Tuesday, April 3, 2012


Sharon Wildwind

I got sidetracked this week. I was doing research for another writer, rapidly flicking from site to site on a factoid mission when a book trailer stopped me cold. Yes, a book trailer.

I’d never heard the author’s name before. The title, while interesting, wasn’t a show-stopper. What attracted me to Where Good Ideas Come From, was the pleasure in watching an artist draw.

I am an artist, but not an illustrator. Because I think that having even

a minuscule sketching ability — mine certainly qualifies as minuscule — is a good thing, I’ve started doing a brief sketch in my journal first thing every day. This is Little Rosebud, one of our stuffed animals who posed for me one morning.

The guy who drew the trailer was a whiz. I assume it was a guy from brief glances of his hand holding dry-erase markers. And, yes, I deduced that a certain amount of digital jiggery-pokery was employed. Likely he drew at a much slower speed and the finished video was speeded up. The overall effect was wonderful. I was half-way into the 4-minute video before it even dawned on me that this might be a book trailer.

When the video finished, I immediately checked my local library catalog to see if they had the book. I put it on hold. Then I went looking for the author’s web site, found his blog, and bookmarked it so I’d get the RSS feed.

Now, don’t get me wrong. I’ve picked up the book at the library and, after glancing through it, I am looking forward to reading it. But I also know that I made an effort to find this book because I’d fallen victim to the halo-effect.

A halo-effect is ascribing good qualities to something because it is associated with known (or suspected) other good qualities. For example, if half the packages of a given food contained the words “Make healthy food choices for your family,” and the other half, packages of identical food, did not contain those words, a majority of people would not only pick the package with the slogan, but they would rate the food in that package as healthier, more natural, and lower in calories. Note that nowhere in the slogan is a claim that that this particular food is a healthy choice. It simply exhorts the shopper that making healthy choices is a good idea.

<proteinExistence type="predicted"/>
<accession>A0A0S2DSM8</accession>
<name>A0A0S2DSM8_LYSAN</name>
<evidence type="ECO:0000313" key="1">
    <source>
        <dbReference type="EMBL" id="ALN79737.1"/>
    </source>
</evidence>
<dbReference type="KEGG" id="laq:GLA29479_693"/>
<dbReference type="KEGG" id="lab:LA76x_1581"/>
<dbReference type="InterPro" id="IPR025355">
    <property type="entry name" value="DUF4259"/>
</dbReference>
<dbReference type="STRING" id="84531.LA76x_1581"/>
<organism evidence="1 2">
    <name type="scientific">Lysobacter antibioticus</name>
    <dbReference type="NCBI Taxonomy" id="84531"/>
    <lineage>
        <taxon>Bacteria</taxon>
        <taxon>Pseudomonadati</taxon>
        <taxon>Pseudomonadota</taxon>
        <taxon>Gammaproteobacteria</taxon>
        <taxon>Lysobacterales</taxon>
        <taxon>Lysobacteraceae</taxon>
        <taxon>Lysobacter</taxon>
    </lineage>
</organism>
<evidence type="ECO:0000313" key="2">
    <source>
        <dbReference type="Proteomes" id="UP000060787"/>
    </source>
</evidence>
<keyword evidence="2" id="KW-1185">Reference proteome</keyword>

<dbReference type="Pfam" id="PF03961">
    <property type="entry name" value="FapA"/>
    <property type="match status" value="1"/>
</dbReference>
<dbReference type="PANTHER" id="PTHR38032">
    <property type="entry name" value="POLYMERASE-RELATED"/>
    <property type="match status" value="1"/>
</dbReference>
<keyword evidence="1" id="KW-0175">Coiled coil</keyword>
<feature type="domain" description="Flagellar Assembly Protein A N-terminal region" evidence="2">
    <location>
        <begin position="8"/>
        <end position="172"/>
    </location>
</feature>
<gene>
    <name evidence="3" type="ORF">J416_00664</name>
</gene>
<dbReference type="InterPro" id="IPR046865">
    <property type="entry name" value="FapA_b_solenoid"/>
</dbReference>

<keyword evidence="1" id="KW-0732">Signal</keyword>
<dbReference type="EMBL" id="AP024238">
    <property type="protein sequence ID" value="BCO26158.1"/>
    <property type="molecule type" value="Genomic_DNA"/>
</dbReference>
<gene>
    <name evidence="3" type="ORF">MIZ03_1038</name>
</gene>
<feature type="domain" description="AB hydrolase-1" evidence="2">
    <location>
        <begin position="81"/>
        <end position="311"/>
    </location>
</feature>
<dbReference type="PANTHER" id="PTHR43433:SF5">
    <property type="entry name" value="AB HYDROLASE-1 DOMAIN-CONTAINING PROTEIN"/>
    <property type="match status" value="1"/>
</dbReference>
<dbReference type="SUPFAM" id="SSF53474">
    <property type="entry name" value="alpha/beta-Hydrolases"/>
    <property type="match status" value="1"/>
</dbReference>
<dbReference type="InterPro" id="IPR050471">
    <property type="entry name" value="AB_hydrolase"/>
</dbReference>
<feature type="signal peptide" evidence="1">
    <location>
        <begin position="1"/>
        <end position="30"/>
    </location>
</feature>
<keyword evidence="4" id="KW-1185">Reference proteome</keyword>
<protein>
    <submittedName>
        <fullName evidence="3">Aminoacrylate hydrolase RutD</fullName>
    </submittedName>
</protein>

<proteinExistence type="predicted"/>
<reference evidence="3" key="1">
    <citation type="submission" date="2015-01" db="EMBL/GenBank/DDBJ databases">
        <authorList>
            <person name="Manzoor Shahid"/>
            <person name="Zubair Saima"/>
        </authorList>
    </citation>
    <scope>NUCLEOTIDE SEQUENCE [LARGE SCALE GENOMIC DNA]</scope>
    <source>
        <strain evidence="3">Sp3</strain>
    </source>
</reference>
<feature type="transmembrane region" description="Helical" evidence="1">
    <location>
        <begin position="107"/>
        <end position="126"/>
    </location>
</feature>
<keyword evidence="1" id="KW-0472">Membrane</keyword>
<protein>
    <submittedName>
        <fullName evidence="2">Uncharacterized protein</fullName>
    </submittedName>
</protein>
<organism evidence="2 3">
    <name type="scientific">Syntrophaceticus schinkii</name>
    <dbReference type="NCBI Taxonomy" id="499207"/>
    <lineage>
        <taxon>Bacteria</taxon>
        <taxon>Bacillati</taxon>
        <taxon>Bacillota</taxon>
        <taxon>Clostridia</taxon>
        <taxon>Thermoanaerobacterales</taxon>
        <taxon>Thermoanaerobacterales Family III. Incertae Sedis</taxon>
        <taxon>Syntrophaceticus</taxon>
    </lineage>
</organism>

What irritated me when I watched this video, and still does, is the lack of credits. After some further digging, I concluded that I’d stumbled upon a whole branch of video art, called illustrative storytelling. IS requires a white board, a couple of markers—usually black and red, a video camera, and lots of drawing talent.

Lots of companies are doing it. One company you find a lot of on YouTube is called RSA Animate, who I suspect might have done the Good Ideas video, but unfortunately I can’t be sure. There are no credits. None for the artist; none for the person who narrated the video. Not even a link I could follow back to the source.

I think that’s a shame. If you know who made this video, please let me know. I’d love to send both the artist and the narrator a fan letter.


Quote for the week:

Drawing is risk. If risk is eliminated at any stage of the act it is no longer drawing.

~Lorne Coutts, Canadian artist


Sandra Parshall said...

Sharon, isn't it likely that Johnson did the video himself?

Anonymous said...

Sandra, that's what I think, too, but it could just as easily be a professional reader. Or perhaps Johnson is a professional reader as well as his other talents.